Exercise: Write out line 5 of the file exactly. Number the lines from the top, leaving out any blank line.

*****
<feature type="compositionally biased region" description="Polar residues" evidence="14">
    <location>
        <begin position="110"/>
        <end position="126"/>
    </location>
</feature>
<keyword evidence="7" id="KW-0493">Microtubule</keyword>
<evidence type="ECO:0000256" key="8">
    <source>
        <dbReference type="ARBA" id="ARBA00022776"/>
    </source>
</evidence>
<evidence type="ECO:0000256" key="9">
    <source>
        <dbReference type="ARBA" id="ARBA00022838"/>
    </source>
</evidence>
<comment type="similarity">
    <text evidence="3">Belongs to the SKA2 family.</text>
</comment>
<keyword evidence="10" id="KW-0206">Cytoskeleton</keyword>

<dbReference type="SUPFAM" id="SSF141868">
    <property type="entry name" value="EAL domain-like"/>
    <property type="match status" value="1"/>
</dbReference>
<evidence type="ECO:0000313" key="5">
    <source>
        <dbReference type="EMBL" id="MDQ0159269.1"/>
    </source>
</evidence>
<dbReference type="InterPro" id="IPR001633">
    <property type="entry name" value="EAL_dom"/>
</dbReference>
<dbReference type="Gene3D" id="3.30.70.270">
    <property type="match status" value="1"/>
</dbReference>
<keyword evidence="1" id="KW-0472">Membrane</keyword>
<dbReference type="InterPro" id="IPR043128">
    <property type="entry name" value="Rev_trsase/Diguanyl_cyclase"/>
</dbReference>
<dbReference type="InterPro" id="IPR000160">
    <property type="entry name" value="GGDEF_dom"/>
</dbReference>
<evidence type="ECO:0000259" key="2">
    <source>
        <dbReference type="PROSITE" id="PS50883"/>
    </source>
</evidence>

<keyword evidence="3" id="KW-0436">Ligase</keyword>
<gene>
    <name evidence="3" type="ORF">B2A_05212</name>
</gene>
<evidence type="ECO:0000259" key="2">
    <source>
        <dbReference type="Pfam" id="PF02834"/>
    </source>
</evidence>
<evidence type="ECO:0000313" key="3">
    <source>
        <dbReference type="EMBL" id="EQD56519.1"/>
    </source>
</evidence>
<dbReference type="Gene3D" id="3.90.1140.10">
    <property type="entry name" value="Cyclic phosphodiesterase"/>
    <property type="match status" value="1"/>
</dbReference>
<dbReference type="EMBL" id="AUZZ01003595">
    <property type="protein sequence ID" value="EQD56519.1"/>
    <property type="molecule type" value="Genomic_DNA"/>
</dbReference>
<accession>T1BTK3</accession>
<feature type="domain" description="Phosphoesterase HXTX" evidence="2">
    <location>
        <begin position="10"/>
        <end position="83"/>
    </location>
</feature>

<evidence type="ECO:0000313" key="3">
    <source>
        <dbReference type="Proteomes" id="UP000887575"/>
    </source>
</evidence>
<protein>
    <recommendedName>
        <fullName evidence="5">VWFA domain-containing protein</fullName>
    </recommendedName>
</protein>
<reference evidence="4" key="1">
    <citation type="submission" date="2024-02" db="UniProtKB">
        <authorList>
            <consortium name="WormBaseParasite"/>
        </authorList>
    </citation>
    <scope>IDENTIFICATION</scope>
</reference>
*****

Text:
    </location>